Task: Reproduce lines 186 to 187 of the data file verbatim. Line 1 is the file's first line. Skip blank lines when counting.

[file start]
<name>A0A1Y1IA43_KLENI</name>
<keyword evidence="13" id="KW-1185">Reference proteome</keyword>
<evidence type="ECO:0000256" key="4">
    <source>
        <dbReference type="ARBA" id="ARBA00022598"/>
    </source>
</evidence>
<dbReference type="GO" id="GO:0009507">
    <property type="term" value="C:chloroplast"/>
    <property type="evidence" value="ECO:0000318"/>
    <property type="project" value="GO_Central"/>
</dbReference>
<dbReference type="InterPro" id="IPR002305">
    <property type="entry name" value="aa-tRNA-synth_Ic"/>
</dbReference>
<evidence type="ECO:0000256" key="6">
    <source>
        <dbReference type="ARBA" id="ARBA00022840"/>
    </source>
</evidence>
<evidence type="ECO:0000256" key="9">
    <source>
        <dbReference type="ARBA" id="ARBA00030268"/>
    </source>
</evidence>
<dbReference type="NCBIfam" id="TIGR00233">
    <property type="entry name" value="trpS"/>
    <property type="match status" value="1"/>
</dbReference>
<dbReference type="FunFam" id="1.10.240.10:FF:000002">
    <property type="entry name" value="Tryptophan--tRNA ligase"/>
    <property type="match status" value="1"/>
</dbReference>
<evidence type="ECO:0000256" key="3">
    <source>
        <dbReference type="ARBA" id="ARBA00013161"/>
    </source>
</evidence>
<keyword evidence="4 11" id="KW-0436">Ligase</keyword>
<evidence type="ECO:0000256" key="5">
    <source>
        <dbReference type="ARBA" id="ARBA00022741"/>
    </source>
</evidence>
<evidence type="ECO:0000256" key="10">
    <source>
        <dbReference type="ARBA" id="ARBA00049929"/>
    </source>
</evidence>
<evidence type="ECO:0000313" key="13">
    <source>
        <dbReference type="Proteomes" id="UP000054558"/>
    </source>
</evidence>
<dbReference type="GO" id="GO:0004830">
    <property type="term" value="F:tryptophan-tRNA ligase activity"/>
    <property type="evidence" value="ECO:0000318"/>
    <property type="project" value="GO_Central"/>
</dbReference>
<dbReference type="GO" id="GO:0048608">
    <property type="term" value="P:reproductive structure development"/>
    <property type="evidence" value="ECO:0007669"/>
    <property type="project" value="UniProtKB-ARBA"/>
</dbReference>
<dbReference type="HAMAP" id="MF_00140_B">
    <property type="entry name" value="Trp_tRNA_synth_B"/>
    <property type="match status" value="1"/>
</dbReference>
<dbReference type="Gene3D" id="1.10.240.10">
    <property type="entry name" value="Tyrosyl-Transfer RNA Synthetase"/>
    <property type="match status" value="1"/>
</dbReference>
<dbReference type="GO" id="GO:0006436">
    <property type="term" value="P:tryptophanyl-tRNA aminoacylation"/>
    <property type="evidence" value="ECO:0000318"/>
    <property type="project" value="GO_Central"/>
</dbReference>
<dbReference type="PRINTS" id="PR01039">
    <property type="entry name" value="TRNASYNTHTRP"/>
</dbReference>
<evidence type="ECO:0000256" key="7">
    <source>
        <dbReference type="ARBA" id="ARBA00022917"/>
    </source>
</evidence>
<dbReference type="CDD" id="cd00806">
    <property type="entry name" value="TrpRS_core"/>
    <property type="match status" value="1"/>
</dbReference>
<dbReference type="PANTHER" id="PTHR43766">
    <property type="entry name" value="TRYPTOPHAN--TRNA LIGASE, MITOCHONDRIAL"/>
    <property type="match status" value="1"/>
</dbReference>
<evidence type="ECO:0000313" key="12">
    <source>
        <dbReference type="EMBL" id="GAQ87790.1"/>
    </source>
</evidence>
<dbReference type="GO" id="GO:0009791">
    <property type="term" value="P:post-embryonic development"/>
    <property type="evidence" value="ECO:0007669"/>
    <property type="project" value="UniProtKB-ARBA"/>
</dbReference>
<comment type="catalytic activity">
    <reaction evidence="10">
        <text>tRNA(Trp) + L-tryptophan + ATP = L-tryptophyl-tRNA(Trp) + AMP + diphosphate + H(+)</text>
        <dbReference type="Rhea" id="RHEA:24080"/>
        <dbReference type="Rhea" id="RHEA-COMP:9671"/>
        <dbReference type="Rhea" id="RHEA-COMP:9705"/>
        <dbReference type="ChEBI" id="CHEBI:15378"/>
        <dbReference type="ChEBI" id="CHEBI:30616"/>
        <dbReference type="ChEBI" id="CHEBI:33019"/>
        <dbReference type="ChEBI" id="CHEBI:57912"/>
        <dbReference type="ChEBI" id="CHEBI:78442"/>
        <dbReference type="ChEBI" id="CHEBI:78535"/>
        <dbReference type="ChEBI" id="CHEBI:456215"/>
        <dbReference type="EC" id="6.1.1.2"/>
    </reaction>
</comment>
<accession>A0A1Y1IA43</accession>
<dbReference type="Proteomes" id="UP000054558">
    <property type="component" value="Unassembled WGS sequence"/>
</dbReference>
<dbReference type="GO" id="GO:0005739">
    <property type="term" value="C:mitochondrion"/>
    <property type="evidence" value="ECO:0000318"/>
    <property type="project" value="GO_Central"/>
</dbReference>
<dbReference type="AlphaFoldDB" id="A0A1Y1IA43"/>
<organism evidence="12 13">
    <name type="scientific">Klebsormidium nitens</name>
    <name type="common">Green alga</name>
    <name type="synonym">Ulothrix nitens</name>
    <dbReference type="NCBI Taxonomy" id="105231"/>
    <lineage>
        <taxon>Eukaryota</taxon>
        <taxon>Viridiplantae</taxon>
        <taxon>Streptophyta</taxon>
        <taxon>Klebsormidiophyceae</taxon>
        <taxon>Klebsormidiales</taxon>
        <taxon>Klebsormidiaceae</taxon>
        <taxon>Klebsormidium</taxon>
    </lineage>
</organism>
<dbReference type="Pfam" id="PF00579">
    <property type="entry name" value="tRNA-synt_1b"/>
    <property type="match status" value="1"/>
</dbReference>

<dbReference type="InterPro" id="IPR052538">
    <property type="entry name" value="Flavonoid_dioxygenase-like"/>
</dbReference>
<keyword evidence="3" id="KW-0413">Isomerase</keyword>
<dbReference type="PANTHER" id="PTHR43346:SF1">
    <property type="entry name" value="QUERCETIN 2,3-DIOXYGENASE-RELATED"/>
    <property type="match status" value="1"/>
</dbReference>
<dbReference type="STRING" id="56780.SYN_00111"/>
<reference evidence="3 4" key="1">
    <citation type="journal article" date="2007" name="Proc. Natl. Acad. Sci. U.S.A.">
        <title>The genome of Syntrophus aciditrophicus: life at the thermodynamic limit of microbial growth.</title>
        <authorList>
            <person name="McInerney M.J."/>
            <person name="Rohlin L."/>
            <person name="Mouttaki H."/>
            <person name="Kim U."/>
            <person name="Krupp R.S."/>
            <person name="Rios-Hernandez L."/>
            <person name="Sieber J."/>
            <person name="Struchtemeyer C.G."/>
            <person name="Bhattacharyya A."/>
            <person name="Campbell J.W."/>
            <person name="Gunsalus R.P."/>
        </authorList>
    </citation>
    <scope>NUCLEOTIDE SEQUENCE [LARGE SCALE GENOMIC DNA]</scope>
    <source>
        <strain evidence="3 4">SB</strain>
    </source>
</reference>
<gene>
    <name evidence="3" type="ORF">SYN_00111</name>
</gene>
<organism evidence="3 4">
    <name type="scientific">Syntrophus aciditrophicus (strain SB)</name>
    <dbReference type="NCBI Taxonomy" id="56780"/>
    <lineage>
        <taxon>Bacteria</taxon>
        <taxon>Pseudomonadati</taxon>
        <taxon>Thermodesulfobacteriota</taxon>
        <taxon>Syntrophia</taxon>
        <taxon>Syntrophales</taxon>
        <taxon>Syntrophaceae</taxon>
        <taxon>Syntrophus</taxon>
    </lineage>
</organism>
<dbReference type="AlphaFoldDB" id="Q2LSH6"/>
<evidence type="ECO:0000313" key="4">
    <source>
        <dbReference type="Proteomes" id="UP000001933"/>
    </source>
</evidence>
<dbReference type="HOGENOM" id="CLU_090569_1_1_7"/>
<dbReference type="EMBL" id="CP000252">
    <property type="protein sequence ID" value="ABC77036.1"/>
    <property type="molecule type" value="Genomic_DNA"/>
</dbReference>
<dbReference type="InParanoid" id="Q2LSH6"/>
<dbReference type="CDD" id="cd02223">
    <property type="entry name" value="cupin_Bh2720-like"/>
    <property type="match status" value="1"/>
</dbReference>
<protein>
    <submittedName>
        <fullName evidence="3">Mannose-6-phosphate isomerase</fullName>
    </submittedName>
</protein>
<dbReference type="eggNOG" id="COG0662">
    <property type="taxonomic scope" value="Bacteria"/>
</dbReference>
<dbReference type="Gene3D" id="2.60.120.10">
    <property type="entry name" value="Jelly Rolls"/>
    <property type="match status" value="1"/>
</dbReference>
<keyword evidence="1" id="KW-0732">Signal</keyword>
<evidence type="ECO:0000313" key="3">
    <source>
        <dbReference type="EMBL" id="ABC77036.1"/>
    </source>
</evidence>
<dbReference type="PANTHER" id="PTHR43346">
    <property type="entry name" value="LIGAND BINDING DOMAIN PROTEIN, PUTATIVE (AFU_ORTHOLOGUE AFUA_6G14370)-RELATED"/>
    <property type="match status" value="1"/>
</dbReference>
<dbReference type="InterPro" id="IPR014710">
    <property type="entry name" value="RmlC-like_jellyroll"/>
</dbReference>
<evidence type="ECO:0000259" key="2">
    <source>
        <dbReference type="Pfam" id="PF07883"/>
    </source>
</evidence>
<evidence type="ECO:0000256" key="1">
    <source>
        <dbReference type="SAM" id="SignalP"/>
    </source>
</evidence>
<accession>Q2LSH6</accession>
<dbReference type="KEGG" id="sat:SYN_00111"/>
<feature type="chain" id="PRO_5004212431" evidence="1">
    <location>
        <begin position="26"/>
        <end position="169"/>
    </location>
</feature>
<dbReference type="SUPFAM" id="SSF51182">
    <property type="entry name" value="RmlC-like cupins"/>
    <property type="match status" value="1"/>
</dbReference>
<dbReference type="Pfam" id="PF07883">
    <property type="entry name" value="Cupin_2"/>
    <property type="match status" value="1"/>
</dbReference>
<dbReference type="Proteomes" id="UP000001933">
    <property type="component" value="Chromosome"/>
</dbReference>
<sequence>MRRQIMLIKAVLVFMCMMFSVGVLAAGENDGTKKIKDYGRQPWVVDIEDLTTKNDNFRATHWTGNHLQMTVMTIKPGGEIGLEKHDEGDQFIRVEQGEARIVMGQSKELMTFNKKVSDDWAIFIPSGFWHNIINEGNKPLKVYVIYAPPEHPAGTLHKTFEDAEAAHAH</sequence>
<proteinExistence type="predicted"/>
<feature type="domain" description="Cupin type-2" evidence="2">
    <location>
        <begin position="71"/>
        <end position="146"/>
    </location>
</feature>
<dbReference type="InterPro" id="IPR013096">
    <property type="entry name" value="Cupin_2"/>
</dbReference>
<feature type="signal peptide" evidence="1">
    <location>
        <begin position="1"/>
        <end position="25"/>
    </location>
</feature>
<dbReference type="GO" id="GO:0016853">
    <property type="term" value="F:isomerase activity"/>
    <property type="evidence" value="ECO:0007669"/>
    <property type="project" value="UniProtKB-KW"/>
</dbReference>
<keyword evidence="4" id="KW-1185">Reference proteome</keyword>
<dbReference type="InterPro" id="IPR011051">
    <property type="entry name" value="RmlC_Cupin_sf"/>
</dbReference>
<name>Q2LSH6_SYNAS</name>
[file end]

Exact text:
    <lineage>
        <taxon>Bacteria</taxon>